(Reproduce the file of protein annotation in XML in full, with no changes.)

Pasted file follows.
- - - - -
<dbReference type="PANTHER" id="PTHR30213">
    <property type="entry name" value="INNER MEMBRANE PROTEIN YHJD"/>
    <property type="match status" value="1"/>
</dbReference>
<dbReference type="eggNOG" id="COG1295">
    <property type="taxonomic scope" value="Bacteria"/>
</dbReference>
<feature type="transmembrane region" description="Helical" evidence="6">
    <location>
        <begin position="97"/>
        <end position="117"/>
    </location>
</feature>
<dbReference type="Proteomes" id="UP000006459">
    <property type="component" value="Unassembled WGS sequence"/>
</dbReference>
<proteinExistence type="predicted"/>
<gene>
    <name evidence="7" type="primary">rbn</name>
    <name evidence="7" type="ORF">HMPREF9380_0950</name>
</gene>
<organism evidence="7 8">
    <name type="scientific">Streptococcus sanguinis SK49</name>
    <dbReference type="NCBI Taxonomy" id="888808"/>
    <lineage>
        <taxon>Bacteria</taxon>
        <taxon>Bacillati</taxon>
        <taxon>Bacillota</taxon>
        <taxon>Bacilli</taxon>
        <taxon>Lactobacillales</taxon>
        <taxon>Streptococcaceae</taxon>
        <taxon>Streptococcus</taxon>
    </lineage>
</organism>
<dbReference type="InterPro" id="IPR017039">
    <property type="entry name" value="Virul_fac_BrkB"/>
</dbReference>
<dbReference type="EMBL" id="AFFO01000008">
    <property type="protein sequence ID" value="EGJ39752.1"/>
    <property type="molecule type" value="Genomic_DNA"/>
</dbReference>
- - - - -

<dbReference type="PANTHER" id="PTHR30213">
    <property type="entry name" value="INNER MEMBRANE PROTEIN YHJD"/>
    <property type="match status" value="1"/>
</dbReference>
<dbReference type="eggNOG" id="COG1295">
    <property type="taxonomic scope" value="Bacteria"/>
</dbReference>
<feature type="transmembrane region" description="Helical" evidence="6">
    <location>
        <begin position="97"/>
        <end position="117"/>
    </location>
</feature>
<dbReference type="Proteomes" id="UP000006459">
    <property type="component" value="Unassembled WGS sequence"/>
</dbReference>
<proteinExistence type="predicted"/>
<gene>
    <name evidence="7" type="primary">rbn</name>
    <name evidence="7" type="ORF">HMPREF9380_0950</name>
</gene>
<organism evidence="7 8">
    <name type="scientific">Streptococcus sanguinis SK49</name>
    <dbReference type="NCBI Taxonomy" id="888808"/>
    <lineage>
        <taxon>Bacteria</taxon>
        <taxon>Bacillati</taxon>
        <taxon>Bacillota</taxon>
        <taxon>Bacilli</taxon>
        <taxon>Lactobacillales</taxon>
        <taxon>Streptococcaceae</taxon>
        <taxon>Streptococcus</taxon>
    </lineage>
</organism>
<dbReference type="InterPro" id="IPR017039">
    <property type="entry name" value="Virul_fac_BrkB"/>
</dbReference>
<dbReference type="EMBL" id="AFFO01000008">
    <property type="protein sequence ID" value="EGJ39752.1"/>
    <property type="molecule type" value="Genomic_DNA"/>
</dbReference>